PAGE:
Indian Childhood 101
Warning: Nostalgia may hit you hard.
Did you feel a wave of nostalgia hit you as soon as you saw this photo? Did you travel back in time to your childhood days when the only thing you had to worry about was which game you will be playing with your friends in the evening?
This photo has surely brought back memories of when you were younger. A lot has changed since the long-drawn ‘Gooood morning ma'am' in class and rock-paper-scissors.
Things were completely different back then - the air was different, the charm was uplifting, and children were able to experience the joys of childhood without having to worry about online classes or smart-tech tuitions. Life was much simpler and easier back then. We all found pleasure in the most insignificant of things. I'm sure nostalgia is running high right now.
I still vividly remember coming back from school, throwing my bag and shoes, changing my clothes and running off to play with my colony friends. “Eat something and go” my mother used to say but I never listened to her and ran outside the house to the maidan where my friends and I played all sorts of games- chor police, lock and key, lukka chuppi and what not. Sunday’s were especially very memorable because all of us would go to one of our houses where aunty would serve us samosas, chutney and hot-hot bournvita.
Thinking about those simpler times makes me think about how our lifestyle was so much better than what it is now. There is something about having a sleepover with all your cousins, eating ice gola on a hot summer day and sweating your ass out while playing galli cricket. There is a reason why aunties and uncles are always asking you to enjoy your childhood and that life. Being out of my childhood years, I now understand that completely. If I could go back to those golden days, I would.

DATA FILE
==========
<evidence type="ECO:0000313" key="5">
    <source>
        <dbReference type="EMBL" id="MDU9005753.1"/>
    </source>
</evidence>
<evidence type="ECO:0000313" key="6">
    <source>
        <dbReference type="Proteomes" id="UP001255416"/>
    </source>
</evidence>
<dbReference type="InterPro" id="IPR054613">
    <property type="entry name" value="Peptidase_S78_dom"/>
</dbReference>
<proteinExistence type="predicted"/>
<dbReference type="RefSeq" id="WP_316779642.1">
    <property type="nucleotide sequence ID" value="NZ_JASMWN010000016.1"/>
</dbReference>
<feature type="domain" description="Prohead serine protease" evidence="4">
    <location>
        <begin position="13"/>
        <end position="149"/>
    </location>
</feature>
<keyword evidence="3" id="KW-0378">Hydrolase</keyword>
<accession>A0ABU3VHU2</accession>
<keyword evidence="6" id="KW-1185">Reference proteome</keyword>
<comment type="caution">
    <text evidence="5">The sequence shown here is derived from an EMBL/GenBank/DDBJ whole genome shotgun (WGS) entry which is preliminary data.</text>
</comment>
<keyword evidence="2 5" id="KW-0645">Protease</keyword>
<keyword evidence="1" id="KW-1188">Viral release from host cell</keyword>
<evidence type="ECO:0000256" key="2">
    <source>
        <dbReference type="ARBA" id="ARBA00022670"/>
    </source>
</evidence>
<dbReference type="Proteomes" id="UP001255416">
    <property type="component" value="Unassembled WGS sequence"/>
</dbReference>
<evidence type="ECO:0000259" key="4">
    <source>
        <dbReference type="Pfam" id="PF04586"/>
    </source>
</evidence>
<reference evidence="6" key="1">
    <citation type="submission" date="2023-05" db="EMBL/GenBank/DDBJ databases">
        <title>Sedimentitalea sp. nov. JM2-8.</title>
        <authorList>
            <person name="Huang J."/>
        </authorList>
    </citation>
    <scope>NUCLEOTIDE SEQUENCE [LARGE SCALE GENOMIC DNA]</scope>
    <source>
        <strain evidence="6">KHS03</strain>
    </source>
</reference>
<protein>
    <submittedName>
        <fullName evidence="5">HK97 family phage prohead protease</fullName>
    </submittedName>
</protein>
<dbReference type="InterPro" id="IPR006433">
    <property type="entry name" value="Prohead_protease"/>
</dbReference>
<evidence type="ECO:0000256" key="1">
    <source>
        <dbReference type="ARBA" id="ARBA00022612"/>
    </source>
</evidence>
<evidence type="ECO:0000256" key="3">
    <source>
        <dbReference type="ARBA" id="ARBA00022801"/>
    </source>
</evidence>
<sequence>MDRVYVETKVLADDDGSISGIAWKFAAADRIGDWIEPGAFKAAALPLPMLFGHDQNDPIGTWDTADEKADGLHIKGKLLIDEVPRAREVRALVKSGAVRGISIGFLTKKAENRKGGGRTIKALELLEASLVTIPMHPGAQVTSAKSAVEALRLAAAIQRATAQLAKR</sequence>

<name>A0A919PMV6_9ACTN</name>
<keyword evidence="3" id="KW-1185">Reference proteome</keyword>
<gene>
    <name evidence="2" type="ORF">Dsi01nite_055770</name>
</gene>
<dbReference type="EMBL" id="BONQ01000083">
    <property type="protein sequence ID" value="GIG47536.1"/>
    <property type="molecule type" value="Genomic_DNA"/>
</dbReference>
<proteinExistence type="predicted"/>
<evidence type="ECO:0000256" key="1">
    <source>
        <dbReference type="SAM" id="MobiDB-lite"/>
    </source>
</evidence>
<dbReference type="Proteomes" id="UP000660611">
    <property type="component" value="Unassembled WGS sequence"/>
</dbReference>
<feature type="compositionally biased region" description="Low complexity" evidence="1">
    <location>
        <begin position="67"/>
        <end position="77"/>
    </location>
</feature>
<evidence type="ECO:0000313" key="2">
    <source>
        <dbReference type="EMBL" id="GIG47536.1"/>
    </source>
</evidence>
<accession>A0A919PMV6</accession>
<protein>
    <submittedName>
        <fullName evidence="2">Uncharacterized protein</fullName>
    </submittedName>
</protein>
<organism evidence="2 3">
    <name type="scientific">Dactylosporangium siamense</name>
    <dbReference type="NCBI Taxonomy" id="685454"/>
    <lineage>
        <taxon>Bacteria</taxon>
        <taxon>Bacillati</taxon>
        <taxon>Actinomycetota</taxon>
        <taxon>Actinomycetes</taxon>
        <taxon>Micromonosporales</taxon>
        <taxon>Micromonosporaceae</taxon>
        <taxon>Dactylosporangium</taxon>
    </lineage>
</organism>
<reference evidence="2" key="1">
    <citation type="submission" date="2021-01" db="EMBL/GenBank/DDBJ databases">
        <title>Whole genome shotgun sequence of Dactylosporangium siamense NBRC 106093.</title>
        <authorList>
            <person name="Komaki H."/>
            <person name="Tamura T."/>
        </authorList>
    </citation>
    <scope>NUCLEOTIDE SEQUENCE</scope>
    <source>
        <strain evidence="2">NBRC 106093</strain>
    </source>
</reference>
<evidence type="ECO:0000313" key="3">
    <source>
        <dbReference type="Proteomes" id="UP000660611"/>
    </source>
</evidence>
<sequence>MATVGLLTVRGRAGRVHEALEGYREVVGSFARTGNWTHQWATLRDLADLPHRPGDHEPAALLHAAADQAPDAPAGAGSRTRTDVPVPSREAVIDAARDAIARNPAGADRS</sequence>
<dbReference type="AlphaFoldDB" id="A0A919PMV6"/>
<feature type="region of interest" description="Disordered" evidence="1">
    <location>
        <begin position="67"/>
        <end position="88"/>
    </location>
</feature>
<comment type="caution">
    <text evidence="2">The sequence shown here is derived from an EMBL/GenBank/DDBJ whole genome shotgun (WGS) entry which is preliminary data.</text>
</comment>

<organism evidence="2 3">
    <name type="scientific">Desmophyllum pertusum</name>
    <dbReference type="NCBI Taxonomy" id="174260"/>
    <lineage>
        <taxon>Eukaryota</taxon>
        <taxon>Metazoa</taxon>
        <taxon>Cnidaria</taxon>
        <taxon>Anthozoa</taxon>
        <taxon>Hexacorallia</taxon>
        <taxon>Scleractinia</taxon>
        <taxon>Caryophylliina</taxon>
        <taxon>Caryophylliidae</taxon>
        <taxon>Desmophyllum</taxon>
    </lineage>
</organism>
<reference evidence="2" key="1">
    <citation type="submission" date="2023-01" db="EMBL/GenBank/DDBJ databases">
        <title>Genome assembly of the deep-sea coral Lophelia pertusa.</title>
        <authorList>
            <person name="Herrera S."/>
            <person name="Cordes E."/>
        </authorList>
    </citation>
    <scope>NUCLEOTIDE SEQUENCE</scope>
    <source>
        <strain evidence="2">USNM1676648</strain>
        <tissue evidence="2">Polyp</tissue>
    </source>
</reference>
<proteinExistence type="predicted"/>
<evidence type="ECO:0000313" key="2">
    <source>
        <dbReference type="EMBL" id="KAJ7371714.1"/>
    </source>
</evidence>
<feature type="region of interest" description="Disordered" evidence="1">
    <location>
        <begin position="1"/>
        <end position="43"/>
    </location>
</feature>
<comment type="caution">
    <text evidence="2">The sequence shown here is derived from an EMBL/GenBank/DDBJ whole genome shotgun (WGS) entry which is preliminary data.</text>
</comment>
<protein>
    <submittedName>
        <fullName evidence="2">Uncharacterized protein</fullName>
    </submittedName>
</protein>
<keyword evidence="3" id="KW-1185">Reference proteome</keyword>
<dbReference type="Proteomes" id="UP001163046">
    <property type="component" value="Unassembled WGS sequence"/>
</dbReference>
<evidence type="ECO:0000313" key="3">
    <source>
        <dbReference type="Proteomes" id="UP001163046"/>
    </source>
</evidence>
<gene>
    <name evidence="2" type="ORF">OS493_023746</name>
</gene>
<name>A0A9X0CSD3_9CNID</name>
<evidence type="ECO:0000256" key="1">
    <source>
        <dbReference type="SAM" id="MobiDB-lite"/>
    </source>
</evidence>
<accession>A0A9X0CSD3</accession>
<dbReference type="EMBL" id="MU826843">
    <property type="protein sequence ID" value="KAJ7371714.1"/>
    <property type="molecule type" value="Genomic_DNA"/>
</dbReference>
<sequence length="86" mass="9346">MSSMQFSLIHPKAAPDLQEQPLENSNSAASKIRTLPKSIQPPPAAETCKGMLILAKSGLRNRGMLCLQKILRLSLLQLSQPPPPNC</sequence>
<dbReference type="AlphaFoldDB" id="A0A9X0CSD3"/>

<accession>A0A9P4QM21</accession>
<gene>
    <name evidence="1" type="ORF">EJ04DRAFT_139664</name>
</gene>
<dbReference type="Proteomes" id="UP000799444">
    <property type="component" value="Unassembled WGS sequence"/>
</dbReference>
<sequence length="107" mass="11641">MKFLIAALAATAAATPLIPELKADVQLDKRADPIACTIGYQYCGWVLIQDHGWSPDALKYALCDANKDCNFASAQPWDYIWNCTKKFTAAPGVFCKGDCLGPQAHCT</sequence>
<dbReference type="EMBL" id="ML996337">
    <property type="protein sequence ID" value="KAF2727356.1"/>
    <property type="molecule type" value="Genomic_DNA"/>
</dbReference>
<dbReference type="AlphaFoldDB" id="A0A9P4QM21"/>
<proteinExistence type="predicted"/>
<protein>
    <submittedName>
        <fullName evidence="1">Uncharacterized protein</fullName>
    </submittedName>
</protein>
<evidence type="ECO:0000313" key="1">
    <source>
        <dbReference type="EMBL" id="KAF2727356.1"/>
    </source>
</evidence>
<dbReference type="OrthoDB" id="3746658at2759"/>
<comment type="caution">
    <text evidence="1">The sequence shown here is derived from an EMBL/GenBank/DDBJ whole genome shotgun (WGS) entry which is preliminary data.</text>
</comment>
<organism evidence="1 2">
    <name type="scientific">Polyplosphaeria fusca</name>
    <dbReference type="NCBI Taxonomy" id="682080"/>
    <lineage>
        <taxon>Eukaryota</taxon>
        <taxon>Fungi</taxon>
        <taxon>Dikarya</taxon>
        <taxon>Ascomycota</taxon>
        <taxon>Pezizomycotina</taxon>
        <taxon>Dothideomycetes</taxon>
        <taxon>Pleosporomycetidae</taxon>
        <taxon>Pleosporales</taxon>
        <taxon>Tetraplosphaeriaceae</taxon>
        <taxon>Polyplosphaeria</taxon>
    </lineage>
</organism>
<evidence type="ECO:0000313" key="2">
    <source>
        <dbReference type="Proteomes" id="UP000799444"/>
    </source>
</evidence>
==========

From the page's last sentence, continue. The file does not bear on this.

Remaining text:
The Indian lifestyle has always been changing with time. For instance, a lot of people now prefer jobs in the city and while not everyone can afford to provide for the entire family in the city, older people prefer to stay back in their hometowns. They are used to that way of life and find it difficult to get accustomed to city life. Hence, there is a shift from joint families to nuclear families. The feeling of waking up on the morning of a festival to see your whole family working together - be it on the rangoli or decorating the house- cannot be compared to anything. The constant chitter chatter, us kids running around the house and all our chacha-mamas watching the cricket match intensely and cussing every time Tendulkar dropped the ball- was something most of you might have grown up with.
As seen in the article on spirituality , Mark Zuckerberg identified Indian lifestyle as collective, attributed by togetherness, which is true. India is a country that celebrates togetherness and unity.
Do you remember every year during Ganesh Chaturthi, everyone would get together and celebrate it, dancing our hearts out? Or when India was playing the World cup, do you remember going to that one person’s house with the biggest tv and sitting on the floor and cheering for Dhoni?
The point here is that, although a lot of these are just memories now and it has been years since you might have done any of these activities, they still live in your heads rent free. We have become so busy with our city lives and jobs that we remember these memories as “yaar, woh din acche the”. Well, they were good days indeed. In this job driven world, people hardly have time to focus on anything - be it just visiting family and friends or even eating on time.
If hustle culture were to get its way all the time, no one will ever live. Everyone will just try and survive. The need to bridge this gap between our busy schedules and our roots is getting stronger each day. So let's just try and remember those good old days, a memoir of sorts for you to always stay in touch with your roots, no matter where you are.